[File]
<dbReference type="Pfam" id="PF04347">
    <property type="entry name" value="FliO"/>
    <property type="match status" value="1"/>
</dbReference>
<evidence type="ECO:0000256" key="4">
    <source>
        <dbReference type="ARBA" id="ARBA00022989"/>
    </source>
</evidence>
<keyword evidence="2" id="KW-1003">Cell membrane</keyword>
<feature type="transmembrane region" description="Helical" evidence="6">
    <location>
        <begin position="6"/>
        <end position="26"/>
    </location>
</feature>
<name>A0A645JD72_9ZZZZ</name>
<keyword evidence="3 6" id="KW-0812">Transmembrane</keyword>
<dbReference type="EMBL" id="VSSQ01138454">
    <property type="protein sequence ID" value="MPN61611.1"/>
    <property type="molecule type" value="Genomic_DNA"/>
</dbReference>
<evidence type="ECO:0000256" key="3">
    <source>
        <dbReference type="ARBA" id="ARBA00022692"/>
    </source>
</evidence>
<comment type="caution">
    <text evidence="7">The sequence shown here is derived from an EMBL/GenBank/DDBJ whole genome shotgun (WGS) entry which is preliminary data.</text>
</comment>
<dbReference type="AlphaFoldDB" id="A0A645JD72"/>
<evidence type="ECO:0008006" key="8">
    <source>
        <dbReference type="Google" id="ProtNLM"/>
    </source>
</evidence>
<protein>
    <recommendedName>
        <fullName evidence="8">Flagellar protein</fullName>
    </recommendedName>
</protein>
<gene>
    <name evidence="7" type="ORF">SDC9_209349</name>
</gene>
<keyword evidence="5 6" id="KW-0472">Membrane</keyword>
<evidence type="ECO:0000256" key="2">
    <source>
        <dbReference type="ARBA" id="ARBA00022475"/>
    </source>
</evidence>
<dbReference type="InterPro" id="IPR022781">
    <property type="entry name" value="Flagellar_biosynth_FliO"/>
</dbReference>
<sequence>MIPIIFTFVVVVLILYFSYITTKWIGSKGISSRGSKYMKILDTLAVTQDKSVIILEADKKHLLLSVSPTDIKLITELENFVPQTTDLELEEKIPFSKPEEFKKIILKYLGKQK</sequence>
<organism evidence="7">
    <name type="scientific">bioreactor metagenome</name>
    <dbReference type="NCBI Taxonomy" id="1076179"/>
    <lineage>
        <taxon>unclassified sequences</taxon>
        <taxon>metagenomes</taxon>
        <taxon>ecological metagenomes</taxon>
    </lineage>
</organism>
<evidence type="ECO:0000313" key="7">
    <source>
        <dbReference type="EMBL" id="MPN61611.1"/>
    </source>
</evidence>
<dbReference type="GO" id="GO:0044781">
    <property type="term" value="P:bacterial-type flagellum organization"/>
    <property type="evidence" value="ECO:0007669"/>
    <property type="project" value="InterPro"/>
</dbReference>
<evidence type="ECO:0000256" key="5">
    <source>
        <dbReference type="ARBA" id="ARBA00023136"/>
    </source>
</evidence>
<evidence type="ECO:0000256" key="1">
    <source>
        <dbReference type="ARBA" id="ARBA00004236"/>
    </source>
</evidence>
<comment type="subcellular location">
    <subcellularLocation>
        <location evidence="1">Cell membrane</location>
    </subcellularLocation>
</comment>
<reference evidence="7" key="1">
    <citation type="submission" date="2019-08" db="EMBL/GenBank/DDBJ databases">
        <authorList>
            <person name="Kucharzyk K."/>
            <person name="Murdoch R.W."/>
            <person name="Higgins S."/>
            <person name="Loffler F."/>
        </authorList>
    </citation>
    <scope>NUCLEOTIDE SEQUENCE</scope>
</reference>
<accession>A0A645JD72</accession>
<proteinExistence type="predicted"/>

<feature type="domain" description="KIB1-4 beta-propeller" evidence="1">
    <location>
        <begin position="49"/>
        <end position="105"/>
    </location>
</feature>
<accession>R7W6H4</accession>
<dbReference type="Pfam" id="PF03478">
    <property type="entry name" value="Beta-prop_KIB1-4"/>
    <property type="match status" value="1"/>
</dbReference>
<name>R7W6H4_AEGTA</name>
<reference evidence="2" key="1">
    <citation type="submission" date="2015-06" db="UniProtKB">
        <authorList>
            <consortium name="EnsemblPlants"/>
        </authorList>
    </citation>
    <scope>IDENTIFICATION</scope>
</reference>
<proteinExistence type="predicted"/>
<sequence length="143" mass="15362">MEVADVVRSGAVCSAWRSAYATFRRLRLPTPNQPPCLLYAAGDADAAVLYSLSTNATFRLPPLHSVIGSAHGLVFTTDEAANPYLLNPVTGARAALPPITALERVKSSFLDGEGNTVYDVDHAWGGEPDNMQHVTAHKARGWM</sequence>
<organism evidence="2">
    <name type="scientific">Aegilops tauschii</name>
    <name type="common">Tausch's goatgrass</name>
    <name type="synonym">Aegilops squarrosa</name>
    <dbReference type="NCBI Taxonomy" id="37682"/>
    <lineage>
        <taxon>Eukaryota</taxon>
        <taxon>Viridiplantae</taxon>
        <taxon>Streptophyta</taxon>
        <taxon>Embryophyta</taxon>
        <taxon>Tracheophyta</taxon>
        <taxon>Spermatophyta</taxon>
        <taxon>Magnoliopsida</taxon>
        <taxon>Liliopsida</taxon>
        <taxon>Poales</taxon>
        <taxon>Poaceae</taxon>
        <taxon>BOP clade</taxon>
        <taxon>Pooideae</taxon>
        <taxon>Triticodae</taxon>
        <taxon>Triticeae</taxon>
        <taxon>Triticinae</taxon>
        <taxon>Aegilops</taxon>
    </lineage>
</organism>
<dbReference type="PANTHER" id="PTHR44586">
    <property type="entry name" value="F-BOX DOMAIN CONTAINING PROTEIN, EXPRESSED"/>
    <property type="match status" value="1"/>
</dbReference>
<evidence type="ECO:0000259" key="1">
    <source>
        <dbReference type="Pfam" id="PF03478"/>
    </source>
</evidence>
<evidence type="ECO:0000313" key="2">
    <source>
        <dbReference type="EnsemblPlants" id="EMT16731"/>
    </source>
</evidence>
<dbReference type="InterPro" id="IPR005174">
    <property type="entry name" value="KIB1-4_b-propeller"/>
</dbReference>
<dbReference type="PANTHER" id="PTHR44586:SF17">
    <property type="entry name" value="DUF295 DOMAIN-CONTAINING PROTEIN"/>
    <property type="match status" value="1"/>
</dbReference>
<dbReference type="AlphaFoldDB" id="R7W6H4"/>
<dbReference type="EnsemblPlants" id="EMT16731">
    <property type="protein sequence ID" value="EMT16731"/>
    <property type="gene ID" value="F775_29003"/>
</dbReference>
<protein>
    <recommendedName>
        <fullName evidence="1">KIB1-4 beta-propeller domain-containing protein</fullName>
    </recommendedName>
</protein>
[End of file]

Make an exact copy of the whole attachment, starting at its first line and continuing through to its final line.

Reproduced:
<dbReference type="Pfam" id="PF04347">
    <property type="entry name" value="FliO"/>
    <property type="match status" value="1"/>
</dbReference>
<evidence type="ECO:0000256" key="4">
    <source>
        <dbReference type="ARBA" id="ARBA00022989"/>
    </source>
</evidence>
<keyword evidence="2" id="KW-1003">Cell membrane</keyword>
<feature type="transmembrane region" description="Helical" evidence="6">
    <location>
        <begin position="6"/>
        <end position="26"/>
    </location>
</feature>
<name>A0A645JD72_9ZZZZ</name>
<keyword evidence="3 6" id="KW-0812">Transmembrane</keyword>
<dbReference type="EMBL" id="VSSQ01138454">
    <property type="protein sequence ID" value="MPN61611.1"/>
    <property type="molecule type" value="Genomic_DNA"/>
</dbReference>
<evidence type="ECO:0000256" key="3">
    <source>
        <dbReference type="ARBA" id="ARBA00022692"/>
    </source>
</evidence>
<comment type="caution">
    <text evidence="7">The sequence shown here is derived from an EMBL/GenBank/DDBJ whole genome shotgun (WGS) entry which is preliminary data.</text>
</comment>
<dbReference type="AlphaFoldDB" id="A0A645JD72"/>
<evidence type="ECO:0008006" key="8">
    <source>
        <dbReference type="Google" id="ProtNLM"/>
    </source>
</evidence>
<protein>
    <recommendedName>
        <fullName evidence="8">Flagellar protein</fullName>
    </recommendedName>
</protein>
<gene>
    <name evidence="7" type="ORF">SDC9_209349</name>
</gene>
<keyword evidence="5 6" id="KW-0472">Membrane</keyword>
<evidence type="ECO:0000256" key="2">
    <source>
        <dbReference type="ARBA" id="ARBA00022475"/>
    </source>
</evidence>
<dbReference type="InterPro" id="IPR022781">
    <property type="entry name" value="Flagellar_biosynth_FliO"/>
</dbReference>
<sequence>MIPIIFTFVVVVLILYFSYITTKWIGSKGISSRGSKYMKILDTLAVTQDKSVIILEADKKHLLLSVSPTDIKLITELENFVPQTTDLELEEKIPFSKPEEFKKIILKYLGKQK</sequence>
<organism evidence="7">
    <name type="scientific">bioreactor metagenome</name>
    <dbReference type="NCBI Taxonomy" id="1076179"/>
    <lineage>
        <taxon>unclassified sequences</taxon>
        <taxon>metagenomes</taxon>
        <taxon>ecological metagenomes</taxon>
    </lineage>
</organism>
<evidence type="ECO:0000313" key="7">
    <source>
        <dbReference type="EMBL" id="MPN61611.1"/>
    </source>
</evidence>
<dbReference type="GO" id="GO:0044781">
    <property type="term" value="P:bacterial-type flagellum organization"/>
    <property type="evidence" value="ECO:0007669"/>
    <property type="project" value="InterPro"/>
</dbReference>
<evidence type="ECO:0000256" key="5">
    <source>
        <dbReference type="ARBA" id="ARBA00023136"/>
    </source>
</evidence>
<evidence type="ECO:0000256" key="1">
    <source>
        <dbReference type="ARBA" id="ARBA00004236"/>
    </source>
</evidence>
<comment type="subcellular location">
    <subcellularLocation>
        <location evidence="1">Cell membrane</location>
    </subcellularLocation>
</comment>
<reference evidence="7" key="1">
    <citation type="submission" date="2019-08" db="EMBL/GenBank/DDBJ databases">
        <authorList>
            <person name="Kucharzyk K."/>
            <person name="Murdoch R.W."/>
            <person name="Higgins S."/>
            <person name="Loffler F."/>
        </authorList>
    </citation>
    <scope>NUCLEOTIDE SEQUENCE</scope>
</reference>
<accession>A0A645JD72</accession>
<proteinExistence type="predicted"/>

<feature type="domain" description="KIB1-4 beta-propeller" evidence="1">
    <location>
        <begin position="49"/>
        <end position="105"/>
    </location>
</feature>
<accession>R7W6H4</accession>
<dbReference type="Pfam" id="PF03478">
    <property type="entry name" value="Beta-prop_KIB1-4"/>
    <property type="match status" value="1"/>
</dbReference>
<name>R7W6H4_AEGTA</name>
<reference evidence="2" key="1">
    <citation type="submission" date="2015-06" db="UniProtKB">
        <authorList>
            <consortium name="EnsemblPlants"/>
        </authorList>
    </citation>
    <scope>IDENTIFICATION</scope>
</reference>
<proteinExistence type="predicted"/>
<sequence length="143" mass="15362">MEVADVVRSGAVCSAWRSAYATFRRLRLPTPNQPPCLLYAAGDADAAVLYSLSTNATFRLPPLHSVIGSAHGLVFTTDEAANPYLLNPVTGARAALPPITALERVKSSFLDGEGNTVYDVDHAWGGEPDNMQHVTAHKARGWM</sequence>
<organism evidence="2">
    <name type="scientific">Aegilops tauschii</name>
    <name type="common">Tausch's goatgrass</name>
    <name type="synonym">Aegilops squarrosa</name>
    <dbReference type="NCBI Taxonomy" id="37682"/>
    <lineage>
        <taxon>Eukaryota</taxon>
        <taxon>Viridiplantae</taxon>
        <taxon>Streptophyta</taxon>
        <taxon>Embryophyta</taxon>
        <taxon>Tracheophyta</taxon>
        <taxon>Spermatophyta</taxon>
        <taxon>Magnoliopsida</taxon>
        <taxon>Liliopsida</taxon>
        <taxon>Poales</taxon>
        <taxon>Poaceae</taxon>
        <taxon>BOP clade</taxon>
        <taxon>Pooideae</taxon>
        <taxon>Triticodae</taxon>
        <taxon>Triticeae</taxon>
        <taxon>Triticinae</taxon>
        <taxon>Aegilops</taxon>
    </lineage>
</organism>
<dbReference type="PANTHER" id="PTHR44586">
    <property type="entry name" value="F-BOX DOMAIN CONTAINING PROTEIN, EXPRESSED"/>
    <property type="match status" value="1"/>
</dbReference>
<evidence type="ECO:0000259" key="1">
    <source>
        <dbReference type="Pfam" id="PF03478"/>
    </source>
</evidence>
<evidence type="ECO:0000313" key="2">
    <source>
        <dbReference type="EnsemblPlants" id="EMT16731"/>
    </source>
</evidence>
<dbReference type="InterPro" id="IPR005174">
    <property type="entry name" value="KIB1-4_b-propeller"/>
</dbReference>
<dbReference type="PANTHER" id="PTHR44586:SF17">
    <property type="entry name" value="DUF295 DOMAIN-CONTAINING PROTEIN"/>
    <property type="match status" value="1"/>
</dbReference>
<dbReference type="AlphaFoldDB" id="R7W6H4"/>
<dbReference type="EnsemblPlants" id="EMT16731">
    <property type="protein sequence ID" value="EMT16731"/>
    <property type="gene ID" value="F775_29003"/>
</dbReference>
<protein>
    <recommendedName>
        <fullName evidence="1">KIB1-4 beta-propeller domain-containing protein</fullName>
    </recommendedName>
</protein>